2017 BroadcastAsia Submission
by Tom McDonald, Technical Marketing Quantum
Virtual reality (VR) 360° video is creating new film, television and gaming experiences that enable audiences to control where their attention is focused. This is arguably the most significant change in the audience viewing experience since the advent of film.
Changing a 100-year-old paradigm is not without technical challenges. Answering the call first were visual effects
(VFX) artists. With a strong skill set in compositing, an understanding of 2D and 3D space, and a flare for the dynamic, VFX artists were the first to tackle VR post-production. The challenges of camera stitching, rig removal and panoramic image manipulation require many of the same skills.
Because VR 360° is a new medium, production budgets often are limited. VFX artists often are called upon to create compelling visuals to fill the void. Skilled artists can create a posse of 20 cowboys in a scene when a budget might support only three. A realistic ocean backdrop can be added to ship-board scene without requiring a drop of water.
Addressing the Demands of VFX and VR 360° Video
To create images that surround the audience, images from multiple cameras must be stitched together into a large panoramic image – the equivalent of 6K or 8K resolution image. For content targeting high-end head-mounted displays and 3D stereoscopic, finishing resolutions can be even higher. The challenge lies not only in having fast enough storage to support these large images, but also in meeting the storage requirements of editing and color grading VR 360°, which often differ from the demands of VFX and animation.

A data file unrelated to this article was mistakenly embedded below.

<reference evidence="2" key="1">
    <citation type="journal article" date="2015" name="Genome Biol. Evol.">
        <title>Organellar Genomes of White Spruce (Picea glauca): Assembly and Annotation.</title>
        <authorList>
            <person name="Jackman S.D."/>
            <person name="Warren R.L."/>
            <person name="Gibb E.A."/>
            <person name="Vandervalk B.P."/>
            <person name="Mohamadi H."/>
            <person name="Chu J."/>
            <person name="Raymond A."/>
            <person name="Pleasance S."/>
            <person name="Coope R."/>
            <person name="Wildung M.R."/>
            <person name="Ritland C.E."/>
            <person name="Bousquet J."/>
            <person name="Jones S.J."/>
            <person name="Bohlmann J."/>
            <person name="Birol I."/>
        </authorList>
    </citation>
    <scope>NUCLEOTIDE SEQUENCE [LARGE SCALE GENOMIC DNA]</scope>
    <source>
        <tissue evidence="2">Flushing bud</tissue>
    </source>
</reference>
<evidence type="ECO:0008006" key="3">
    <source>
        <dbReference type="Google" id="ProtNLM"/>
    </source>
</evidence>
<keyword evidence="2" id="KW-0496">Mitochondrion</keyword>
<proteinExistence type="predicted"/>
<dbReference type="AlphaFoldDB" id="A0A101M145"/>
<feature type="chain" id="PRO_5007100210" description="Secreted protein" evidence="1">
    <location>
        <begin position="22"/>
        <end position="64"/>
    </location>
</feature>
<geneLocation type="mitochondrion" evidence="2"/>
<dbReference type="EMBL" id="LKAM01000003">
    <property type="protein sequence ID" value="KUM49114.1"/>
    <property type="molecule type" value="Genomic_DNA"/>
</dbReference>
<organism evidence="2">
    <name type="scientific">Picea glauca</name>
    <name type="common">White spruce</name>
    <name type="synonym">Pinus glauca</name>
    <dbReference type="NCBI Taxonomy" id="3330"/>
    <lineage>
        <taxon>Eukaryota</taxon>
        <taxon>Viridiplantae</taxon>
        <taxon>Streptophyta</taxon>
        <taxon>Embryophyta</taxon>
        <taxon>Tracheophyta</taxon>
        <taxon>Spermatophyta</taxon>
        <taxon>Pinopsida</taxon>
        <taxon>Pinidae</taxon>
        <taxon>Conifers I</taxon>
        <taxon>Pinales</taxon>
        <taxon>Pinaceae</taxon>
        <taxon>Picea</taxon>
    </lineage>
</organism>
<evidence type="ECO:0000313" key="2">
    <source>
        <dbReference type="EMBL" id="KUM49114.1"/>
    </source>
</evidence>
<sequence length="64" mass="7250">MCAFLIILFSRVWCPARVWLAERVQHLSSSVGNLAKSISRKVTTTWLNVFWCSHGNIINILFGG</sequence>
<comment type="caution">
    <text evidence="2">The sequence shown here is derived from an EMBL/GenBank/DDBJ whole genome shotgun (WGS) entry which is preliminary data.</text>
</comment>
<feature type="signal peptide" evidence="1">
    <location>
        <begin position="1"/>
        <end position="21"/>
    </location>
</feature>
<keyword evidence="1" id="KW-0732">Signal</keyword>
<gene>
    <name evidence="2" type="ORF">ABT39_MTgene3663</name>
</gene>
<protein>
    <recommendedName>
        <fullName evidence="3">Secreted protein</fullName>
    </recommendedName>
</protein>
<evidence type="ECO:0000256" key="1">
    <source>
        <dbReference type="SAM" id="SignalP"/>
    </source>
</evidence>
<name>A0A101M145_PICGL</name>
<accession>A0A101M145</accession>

Editing and grading require storage arrays that provide unblinking sequential playback of ordered frames on disk. Visual effects and animation can require both sequential and random performance.
Fibre Channel storage area networks (SANs) are favored for sequential playback of large frames and files because SANs deliver deterministic, guaranteed bandwidth to each connected workstation. For animation work, file reads and writes are smaller, but occur randomly, and from a greater number of connected workstations. Random storage performance is most economical using an IP-based network attached storage (NAS) system. The “best effort” nature of IP protocols matches well with the iterative nature of animation, which does not typically require sequential playback of large files.
A Unified Approach
In practice, though, maintaining two different storage systems can be expensive and lead to costly duplication of large files. This is why some post facilities are turning to unified storage, a combination of SAN and NAS. By supporting both IP and Fibre Channel connections to the same shared storage infrastructure, this approach allows post facilities to avoid the time-consuming network-based transfer of files between workflow stages. It both minimizes down time and gives artists more time to create.
The random performance required for animation work can be further enhanced by solid state drives (SSDs), which use flash memory instead of spinning disk. Elimination of the time needed for drive heads to find file bits means that SSDs can deliver anywhere from 10 to 100 times more random performance than hard disk drives (HDDs).
All-flash arrays offer exceptional performance, but they can be expensive. A more affordable option is a hybrid array: a combination of SSDs and HDDs. Intelligence in the array controllers monitor the most readily used files and keep them in the flash storage portion of the array. If files are not used in a given time period, they are demoted to the more economical HDDs in the array.
Bridging the Editorial Divide
The efficiency gains from unified storage can be a big boost to VR 360° post. Artists are happier and more productive because creative software responds faster. They can create engaging content on time and on budget. Facilities that take advantage of this creative approach can start with a small unified storage configuration and then increase performance and capacity as needed. With such a flexible, powerful storage solution, content production companies can fulfill their viewers’ wildest visual dreams today and be prepared for the next big technology to take them even further in the future.